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Rear-ended motorist found 70 percent liable wins on appeal

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A jury that found a Kokomo motorist 70 percent at fault when his vehicle sitting at an intersection was rear-ended misread the law, as did a judge who instructed jurors, the Indiana Court of Appeals ruled.

Marshall Banter, who was injured five years ago, will get a new trial, the panel ruled. He twice has been found 70 percent at fault in the crash, and he appealed the trial court’s denial of his motion to correct error after the most recent verdict.

In Marshall Banter v. Joshua Sheets, 34A05-1212-CT-629, the court ruled that the jury misunderstood and misapplied Indiana’s Comparative Fault Act, particularly because Sheets did not dispute his liability in the crash.   
 
The appellate panel found fault with the following instruction Howard Superior Judge George A. Hopkins offered jurors: “If you find a plaintiff failed to use reasonable care to minimize any of the damages he alleges he has sustained and that failure was a proximate cause of any of the damages he claims, then such conduct would constitute fault to be assessed against the plaintiff.”

“We hold that … portion of this jury instruction is an incorrect statement of the law,” Judge Edward Najam wrote for the court.

"Because Sheets conceded liability, the only issue for the jury to determine was the amount of Banter’s damages, and there was no basis for any assessment of fault against Banter. We reverse and remand for a new trial, and the jury shall be instructed in relevant part that Sheets has conceded 100% fault in causing the accident and that the jury shall only determine the amount of Banter’s damages, if any."
 

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  1. I gave tempparry guardship to a friend of my granddaughter in 2012. I went to prison. I had custody. My daughter went to prison to. We are out. My daughter gave me custody but can get her back. She was not order to give me custody . but now we want granddaughter back from friend. She's 14 now. What rights do we have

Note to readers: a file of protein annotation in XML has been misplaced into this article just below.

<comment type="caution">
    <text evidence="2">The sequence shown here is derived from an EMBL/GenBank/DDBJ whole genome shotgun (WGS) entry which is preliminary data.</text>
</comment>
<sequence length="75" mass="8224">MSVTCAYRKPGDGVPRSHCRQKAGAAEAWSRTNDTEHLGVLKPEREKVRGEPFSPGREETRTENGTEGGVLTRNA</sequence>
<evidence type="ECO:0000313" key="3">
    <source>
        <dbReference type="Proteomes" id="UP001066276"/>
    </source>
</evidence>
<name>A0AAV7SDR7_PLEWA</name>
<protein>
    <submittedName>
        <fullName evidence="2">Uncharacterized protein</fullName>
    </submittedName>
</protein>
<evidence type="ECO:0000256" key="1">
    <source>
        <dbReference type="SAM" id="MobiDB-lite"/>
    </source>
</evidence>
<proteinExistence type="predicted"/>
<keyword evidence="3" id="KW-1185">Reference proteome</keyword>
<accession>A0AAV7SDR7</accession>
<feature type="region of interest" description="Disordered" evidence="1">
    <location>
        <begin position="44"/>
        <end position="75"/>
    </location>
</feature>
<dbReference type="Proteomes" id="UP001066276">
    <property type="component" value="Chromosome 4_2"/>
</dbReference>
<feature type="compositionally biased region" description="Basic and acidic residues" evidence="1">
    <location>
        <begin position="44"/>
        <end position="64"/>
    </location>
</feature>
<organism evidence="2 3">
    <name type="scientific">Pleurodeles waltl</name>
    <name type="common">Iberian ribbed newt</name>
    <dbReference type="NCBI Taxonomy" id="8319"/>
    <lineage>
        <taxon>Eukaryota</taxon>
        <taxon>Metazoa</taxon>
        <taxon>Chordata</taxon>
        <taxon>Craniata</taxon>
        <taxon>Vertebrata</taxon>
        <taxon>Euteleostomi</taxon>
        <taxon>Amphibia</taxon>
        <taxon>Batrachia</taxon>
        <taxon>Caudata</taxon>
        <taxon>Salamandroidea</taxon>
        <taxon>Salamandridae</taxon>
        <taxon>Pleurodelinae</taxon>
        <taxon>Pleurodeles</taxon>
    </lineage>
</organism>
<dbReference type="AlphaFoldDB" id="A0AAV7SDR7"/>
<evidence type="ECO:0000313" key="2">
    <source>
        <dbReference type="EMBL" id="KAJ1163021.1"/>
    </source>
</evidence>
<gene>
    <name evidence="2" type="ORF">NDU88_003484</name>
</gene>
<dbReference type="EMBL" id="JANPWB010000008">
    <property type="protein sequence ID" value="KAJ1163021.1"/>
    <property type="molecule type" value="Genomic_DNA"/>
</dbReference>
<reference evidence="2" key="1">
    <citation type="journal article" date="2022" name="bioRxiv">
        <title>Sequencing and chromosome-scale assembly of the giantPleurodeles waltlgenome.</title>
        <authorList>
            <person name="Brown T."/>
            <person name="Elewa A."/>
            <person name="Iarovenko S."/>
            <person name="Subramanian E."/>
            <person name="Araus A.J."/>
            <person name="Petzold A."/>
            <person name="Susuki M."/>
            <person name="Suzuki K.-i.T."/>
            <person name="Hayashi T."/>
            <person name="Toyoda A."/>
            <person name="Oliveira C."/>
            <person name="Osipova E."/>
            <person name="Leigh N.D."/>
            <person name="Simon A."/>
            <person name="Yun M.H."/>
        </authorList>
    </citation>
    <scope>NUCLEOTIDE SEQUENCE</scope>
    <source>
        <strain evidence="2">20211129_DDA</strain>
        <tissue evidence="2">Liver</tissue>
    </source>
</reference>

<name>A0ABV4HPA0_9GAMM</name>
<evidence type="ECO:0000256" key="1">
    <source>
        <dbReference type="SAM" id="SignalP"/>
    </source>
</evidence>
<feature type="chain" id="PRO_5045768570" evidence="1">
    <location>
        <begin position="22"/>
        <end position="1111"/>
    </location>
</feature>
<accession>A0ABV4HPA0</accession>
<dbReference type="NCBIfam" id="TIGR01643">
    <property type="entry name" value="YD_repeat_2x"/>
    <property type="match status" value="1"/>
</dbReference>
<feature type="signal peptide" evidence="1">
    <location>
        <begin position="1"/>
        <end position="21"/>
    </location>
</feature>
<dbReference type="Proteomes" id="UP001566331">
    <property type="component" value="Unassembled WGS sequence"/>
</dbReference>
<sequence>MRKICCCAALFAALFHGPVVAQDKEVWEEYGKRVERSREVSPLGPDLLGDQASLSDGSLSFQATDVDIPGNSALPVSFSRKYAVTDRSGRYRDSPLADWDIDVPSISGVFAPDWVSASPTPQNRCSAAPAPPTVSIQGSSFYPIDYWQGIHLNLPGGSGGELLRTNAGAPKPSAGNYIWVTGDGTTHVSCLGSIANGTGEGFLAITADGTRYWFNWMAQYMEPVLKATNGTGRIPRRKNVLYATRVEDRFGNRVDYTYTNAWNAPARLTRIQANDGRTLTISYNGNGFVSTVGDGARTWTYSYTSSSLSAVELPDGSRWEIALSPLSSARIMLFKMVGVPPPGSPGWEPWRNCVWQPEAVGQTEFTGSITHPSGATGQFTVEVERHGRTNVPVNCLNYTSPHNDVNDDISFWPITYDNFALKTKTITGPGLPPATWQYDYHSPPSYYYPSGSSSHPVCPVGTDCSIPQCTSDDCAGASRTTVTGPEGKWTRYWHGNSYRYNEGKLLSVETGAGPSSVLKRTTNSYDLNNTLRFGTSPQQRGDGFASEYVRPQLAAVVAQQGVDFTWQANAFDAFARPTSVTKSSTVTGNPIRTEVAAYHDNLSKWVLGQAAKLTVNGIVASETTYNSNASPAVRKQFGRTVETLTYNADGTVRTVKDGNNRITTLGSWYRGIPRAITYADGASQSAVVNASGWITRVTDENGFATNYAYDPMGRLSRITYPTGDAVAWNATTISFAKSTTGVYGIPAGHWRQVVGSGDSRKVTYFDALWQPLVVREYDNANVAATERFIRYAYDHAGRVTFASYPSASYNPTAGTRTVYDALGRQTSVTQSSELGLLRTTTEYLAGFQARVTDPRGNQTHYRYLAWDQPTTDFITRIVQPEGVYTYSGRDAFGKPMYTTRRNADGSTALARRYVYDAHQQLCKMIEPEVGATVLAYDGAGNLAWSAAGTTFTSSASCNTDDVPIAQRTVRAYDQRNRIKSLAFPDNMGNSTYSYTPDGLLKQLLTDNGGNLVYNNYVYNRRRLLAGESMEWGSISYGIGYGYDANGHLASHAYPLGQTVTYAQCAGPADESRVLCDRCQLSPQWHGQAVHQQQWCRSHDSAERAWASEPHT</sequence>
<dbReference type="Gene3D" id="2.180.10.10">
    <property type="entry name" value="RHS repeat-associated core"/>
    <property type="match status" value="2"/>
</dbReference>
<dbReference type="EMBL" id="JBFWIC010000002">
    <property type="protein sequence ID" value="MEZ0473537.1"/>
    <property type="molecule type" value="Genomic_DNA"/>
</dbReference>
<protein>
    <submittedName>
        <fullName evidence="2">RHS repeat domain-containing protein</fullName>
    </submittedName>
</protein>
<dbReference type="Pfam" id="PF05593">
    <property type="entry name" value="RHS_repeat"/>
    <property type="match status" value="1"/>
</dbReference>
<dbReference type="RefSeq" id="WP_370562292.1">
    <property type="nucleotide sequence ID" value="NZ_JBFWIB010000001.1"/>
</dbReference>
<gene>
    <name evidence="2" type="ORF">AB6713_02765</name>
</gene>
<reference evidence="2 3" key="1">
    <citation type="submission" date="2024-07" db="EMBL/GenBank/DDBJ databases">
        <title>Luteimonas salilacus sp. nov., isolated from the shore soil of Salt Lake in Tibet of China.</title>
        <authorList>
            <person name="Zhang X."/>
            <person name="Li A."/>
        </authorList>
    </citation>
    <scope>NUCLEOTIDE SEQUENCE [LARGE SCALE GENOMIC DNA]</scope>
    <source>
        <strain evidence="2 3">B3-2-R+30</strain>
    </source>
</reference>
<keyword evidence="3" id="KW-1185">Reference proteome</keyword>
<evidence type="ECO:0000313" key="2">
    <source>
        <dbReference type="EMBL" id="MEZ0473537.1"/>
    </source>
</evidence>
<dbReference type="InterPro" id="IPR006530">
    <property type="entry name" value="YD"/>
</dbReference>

2. This sure is not what most who value good governance consider the Rule of Law to entail: "In a letter dated March 2, which Brizzi forwarded to IBJ, the commission dismissed the grievance “on grounds that there is not reasonable cause to believe that you are guilty of misconduct.”" Yet two month later reasonable cause does exist? (Or is the commission forging ahead, the need for reasonable belief be damned? -- A seeming violation of the Rules of Profession Ethics on the part of the commission) Could the rule of law theory cause one to believe that an explanation is in order? Could it be that Hoosier attorneys live under Imperial Law (which is also a t-word that rhymes with infamy) in which the Platonic guardians can do no wrong and never owe the plebeian class any explanation for their powerful actions. (Might makes it right?) Could this be a case of politics directing the commission, as celebrated IU Mauer Professor (the late) Patrick Baude warned was happening 20 years ago in his controversial (whisteblowing) ethics lecture on a quite similar topic: http://www.repository.law.indiana.edu/cgi/viewcontent.cgi?article=1498&context=ilj

  3. I have a case presently pending cert review before the SCOTUS that reveals just how Indiana regulates the bar. I have been denied licensure for life for holding the wrong views and questioning the grand inquisitors as to their duties as to state and federal constitutional due process. True story: https://www.scribd.com/doc/299040839/2016Petitionforcert-to-SCOTUS Shorter, Amici brief serving to frame issue as misuse of govt licensure: https://www.scribd.com/doc/312841269/Thomas-More-Society-Amicus-Brown-v-Ind-Bd-of-Law-Examiners

  4. Here's an idea...how about we MORE heavily regulate the law schools to reduce the surplus of graduates, driving starting salaries up for those new grads, so that we can all pay our insane amount of student loans off in a reasonable amount of time and then be able to afford to do pro bono & low-fee work? I've got friends in other industries, radiology for example, and their schools accept a very limited number of students so there will never be a glut of new grads and everyone's pay stays high. For example, my radiologist friend's school accepted just six new students per year.

  5. I totally agree with John Smith.

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